Again, we spent a couple of hours meeting and greeting different dogs. However, each time Andrew pointed out one that he liked, the rescue said they were not a good fit.  We were about to give up again, when they brought out a gorgeous petite Shepherd, Ivory Von Schtudnizt, who came right up to Andrew, stood on her hind legs, wrapped her front paws around his neck and kissed him right on the lips.   Andrew’s eyes lit up and I knew the search was over.  Our only problem was that she was less than a year old, full of energy, and a bit skittish.  Everything they said we couldn’t handle and everything I didn’t want.  Finally, it was determined that we could foster to adopt, a sort of “money back guarantee” if things didn’t work out.

Even before we got home, Andrew had chosen Maggie as her new name.  My mom had mentioned that it was President Truman’s daughter name and Andrew liked the connection to our other dog, Truman.  I tried to brainstorm  a few Germanic sounding names, but he was settled on the name and wasn’t interested.  We got her home and made sure all gates and doors were secure.  We weren’t going to take any chances this time.

And then we started to fall in love.

Maggie turned out to be a “cuddler” and lover extraordinaire.  No matter where we went, she was there pressing all of her 55 pounds as close to us as she could, and she wouldn’t let us out of her sight.  This was good because we were determined to not make the same mistake we did with Teddy and we kept close tabs, even keeping her attached to us with a leash in the house when we couldn’t give her our full attention.

On the fourth night at home, we were watching TV with Maggie cuddled up between us on the couch when our downstairs neighbor decided to come up and check on the new addition.  As he walked up the back stairs, the dogs began barking at the intruder.  Upon seeing who it was, Truman changed his tune to a tail wag.  Maggie, on the other hand, took one look at John’s six -foot -four, 240-pound frame and peed on the spot.  Then she hightailed it straight through my bedroom, down the hall, through the living room, and made a great leap out  an open second story window and into a tree .  She scrambled her way down and shot off into the dark.  By the time we realized what had happened, she was gone and out of sight.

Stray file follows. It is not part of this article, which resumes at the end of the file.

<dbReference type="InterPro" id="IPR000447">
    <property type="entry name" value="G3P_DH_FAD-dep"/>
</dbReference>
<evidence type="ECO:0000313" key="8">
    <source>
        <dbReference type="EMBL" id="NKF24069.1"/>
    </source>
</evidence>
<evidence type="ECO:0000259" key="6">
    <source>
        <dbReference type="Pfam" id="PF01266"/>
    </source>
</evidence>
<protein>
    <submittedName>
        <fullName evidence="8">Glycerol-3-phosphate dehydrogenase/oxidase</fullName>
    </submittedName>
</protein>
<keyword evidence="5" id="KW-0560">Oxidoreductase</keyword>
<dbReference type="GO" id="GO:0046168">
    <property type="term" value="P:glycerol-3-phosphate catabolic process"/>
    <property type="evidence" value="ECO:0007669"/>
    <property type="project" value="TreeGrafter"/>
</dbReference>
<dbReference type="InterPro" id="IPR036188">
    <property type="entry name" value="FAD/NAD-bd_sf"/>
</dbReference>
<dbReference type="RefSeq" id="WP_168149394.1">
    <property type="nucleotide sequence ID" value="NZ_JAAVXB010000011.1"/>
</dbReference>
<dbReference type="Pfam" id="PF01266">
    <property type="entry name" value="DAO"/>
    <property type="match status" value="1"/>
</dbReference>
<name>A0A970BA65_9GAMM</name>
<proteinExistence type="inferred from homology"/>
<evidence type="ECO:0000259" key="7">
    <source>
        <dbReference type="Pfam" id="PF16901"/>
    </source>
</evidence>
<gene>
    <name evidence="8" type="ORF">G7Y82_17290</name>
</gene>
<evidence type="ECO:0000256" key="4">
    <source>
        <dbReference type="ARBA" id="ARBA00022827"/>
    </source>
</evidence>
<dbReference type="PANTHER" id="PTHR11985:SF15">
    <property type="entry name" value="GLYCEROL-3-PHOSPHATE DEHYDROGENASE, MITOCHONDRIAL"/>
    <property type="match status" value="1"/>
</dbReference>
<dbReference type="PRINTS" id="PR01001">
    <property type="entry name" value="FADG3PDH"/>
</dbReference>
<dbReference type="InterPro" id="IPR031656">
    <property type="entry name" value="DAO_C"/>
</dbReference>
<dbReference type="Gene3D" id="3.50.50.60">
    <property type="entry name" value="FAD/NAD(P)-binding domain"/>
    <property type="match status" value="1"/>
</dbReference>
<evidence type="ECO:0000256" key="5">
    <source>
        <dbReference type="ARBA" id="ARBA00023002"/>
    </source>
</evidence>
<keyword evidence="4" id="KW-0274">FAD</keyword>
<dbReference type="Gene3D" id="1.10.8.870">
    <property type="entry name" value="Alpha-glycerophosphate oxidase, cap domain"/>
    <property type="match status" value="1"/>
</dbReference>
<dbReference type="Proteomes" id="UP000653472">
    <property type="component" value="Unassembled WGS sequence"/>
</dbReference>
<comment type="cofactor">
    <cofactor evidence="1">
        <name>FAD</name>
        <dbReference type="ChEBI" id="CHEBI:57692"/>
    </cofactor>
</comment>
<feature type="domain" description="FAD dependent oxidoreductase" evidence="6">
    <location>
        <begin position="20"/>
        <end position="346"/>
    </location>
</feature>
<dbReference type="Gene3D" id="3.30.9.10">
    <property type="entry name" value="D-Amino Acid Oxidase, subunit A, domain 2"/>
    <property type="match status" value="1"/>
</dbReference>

I saw the utter shock and disbelief in Andrew’s eyes.  I held my head in anger, frustration, and fear.  Somehow, we had managed to lose two dogs within a couple of weeks.   With heavy hearts, Andrew got on his bike and I got in my car and we took off into the night calling out for a dog with a name she barely recognized and in a neighborhood surrounded by some of the busiest streets in Los Angeles.  Teddy may have survived a night in the canyon without getting eaten by coyotes, but I had no hope Maggie could survive even twenty minutes on La Cienega Blvd.

Part IIII and the last installment on this story and theme coming very soon.


Tomato pie: good hot out of the oven and even better for lunch the next day


Tomato and Cheese Pie with a Biscuit Crust


Andrew loves biscuits and we both love tomatoes.  When I saw this recipe in the August Bon Appetit (which comes in July) I knew we would like it and, sure enough, it has quickly become an Andrew favorite.  I like it, because I can come home and put it together with relative ease on a weeknight.  We have tried it with a variety of cheeses and using different herbs.  The original dill is good, but we like substituting basil too.  It’s not low calorie, but Andrew is running cross-country and always starving and I just cut a smaller slice.  I serve it with a big green salad and call it a night.


This is a very wet dough and needs refrigerator time.  I sometimes add fresh herbs to the crust mixture as well.  Thyme, basil, and dill work well.

2 cups all-purpose self-rising flour (see note)

6 Tbsp. chilled unsalted butter, cut into ½ “ cubes

1 cup buttermilk


2 lb. ripe tomatoes, cored and sliced ¼ “ thick

2 ½ cups grated cheese (Cheddar works great, but a mixture of Gruyere and Mozzarella is wonderful if you have it on hand.)